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Energy specialist launches online Cooling as a Service support tools   - Refrigeration and Air Conditioning

Last updated: 08-01-2020

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Energy specialist launches online Cooling as a Service support tools   - Refrigeration and Air Conditioning

A suite of online tools to assist manufacturers and utilities companies to adopt a Cooling as a Service (CaaS) business model for customers has been published.

The not-for-profit Basel Agency for Sustainable Energy (BASE), which is a partner of the United Nations Environment Programme (UNEP), has published several tools it said will create a template to allow companies to transform how they provide and charge for cooling functions.

Tools provided through the focus have been developed on the behalf of the Kigali Cooling Efficiency Program (K-CEP) to help scale-up both demand and industry acceptance of different models for supplying more efficient cooling.

CaaS is a term used to describe a concept where cooling functions are provided on a per-use basis as opposed to a client or end-user purchasing an air conditioning technology or other solution outright.  It is an approach that builds on a concept already widely in use for computing and software provision, withclean cold specialists claiming that the model could help poorer communities and organisations to access more energy efficient cooling.

BASE has provided three tools as part of its initial CaaS support project. These include documentation and guidelines that explain the concept of Cooling as a Service and its potential to eliminate the barriers of up-front investment cost to achieve cleaner cooling.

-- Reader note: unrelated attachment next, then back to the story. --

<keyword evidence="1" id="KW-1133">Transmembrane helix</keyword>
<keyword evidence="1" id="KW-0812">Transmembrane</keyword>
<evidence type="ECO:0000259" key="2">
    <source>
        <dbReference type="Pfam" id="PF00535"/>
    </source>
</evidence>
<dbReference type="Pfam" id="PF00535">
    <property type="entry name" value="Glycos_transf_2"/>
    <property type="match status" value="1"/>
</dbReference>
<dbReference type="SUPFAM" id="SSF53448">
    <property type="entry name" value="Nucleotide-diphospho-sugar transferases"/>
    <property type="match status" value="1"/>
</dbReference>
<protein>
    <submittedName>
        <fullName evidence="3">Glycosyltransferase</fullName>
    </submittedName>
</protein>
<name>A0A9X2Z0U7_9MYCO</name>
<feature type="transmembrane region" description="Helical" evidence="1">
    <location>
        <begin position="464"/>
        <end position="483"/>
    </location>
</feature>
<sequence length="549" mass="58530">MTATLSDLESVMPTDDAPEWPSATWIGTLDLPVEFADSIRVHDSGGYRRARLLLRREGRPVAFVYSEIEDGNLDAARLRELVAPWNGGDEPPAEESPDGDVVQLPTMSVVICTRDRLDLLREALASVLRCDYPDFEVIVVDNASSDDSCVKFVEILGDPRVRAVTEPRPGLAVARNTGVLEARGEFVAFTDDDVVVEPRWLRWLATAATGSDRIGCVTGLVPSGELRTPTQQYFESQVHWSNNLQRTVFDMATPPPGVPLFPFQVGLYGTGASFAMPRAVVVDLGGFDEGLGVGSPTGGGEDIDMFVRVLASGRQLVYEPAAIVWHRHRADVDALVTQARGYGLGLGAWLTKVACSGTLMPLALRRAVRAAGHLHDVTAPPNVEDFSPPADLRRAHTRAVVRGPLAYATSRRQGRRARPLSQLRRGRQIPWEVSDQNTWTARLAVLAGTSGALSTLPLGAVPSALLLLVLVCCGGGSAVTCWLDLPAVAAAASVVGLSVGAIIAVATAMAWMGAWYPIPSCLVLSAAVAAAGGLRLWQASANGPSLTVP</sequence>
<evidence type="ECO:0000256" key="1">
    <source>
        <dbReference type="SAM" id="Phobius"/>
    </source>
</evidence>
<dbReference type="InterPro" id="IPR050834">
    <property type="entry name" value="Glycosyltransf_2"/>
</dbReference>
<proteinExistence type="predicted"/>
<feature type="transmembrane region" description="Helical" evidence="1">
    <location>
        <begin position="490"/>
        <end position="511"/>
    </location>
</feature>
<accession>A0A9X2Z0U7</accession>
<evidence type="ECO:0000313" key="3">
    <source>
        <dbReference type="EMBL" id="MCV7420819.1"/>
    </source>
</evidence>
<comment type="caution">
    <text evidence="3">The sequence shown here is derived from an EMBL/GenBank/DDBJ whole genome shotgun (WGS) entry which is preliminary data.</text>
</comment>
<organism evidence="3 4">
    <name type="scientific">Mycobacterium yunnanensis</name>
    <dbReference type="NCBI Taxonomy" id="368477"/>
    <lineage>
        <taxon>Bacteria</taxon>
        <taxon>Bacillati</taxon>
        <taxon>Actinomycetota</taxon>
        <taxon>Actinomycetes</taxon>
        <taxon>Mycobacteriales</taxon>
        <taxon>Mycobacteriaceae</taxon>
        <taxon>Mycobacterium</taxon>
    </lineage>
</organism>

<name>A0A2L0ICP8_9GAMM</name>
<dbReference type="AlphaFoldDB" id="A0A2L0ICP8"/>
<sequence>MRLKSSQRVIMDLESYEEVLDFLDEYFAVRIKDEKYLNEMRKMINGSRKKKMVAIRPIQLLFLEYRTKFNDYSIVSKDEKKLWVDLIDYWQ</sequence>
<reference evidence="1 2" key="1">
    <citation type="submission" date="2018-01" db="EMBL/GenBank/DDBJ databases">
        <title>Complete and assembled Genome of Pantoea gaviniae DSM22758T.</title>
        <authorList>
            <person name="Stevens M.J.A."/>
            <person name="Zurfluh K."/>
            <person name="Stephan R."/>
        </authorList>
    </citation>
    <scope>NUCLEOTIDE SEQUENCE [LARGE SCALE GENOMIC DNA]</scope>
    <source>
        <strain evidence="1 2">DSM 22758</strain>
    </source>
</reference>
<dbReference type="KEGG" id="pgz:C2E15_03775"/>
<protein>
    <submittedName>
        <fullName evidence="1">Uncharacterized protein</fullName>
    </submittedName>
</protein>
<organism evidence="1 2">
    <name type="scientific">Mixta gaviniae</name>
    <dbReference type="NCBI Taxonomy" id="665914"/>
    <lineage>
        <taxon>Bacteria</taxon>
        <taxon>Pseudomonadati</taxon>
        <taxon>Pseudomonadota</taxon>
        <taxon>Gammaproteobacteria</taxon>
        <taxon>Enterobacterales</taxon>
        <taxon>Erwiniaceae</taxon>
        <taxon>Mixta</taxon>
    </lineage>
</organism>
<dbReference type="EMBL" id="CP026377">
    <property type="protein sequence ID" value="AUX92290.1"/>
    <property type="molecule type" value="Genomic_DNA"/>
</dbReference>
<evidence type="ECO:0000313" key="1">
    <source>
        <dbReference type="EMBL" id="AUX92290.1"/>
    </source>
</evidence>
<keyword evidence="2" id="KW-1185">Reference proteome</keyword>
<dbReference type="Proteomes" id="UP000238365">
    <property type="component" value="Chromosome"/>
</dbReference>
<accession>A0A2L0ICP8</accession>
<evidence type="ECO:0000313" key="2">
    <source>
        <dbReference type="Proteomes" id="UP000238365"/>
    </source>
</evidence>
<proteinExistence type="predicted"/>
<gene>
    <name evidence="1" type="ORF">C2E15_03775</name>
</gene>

Another of the tools provided is a template for a contract that has been developed by a range of industry experts to offer a specific CaaS service that can be more easily adapted to local regulations, according to BASE.

An economic modelling function is the other component of the support tools provided. The aim of this model is to help provide help on determining the price for a specific service based on a company’s technical and economic data.

According to BASE, the pricing model used has been developed with assistance from the Global Innovation Lab for Climate Finance.  It added that all of the tools have been ‘stress-tested’ against real case studies and projects.

Thomas Motmans, sustainable energy finance specialist with BASE, said development of the tools would provide a sound structure for companies to look at applying a ‘Servitisation model’ to their cooling business.

He added, “Releasing the CaaS contract and pricing model to the market will enable companies to implement Cooling as a Service without the hurdle of having to create these tools from scratch, which can be expensive both in terms of time and cost to these companies.

“We look forward to seeing more real cases taking shape around the world.”


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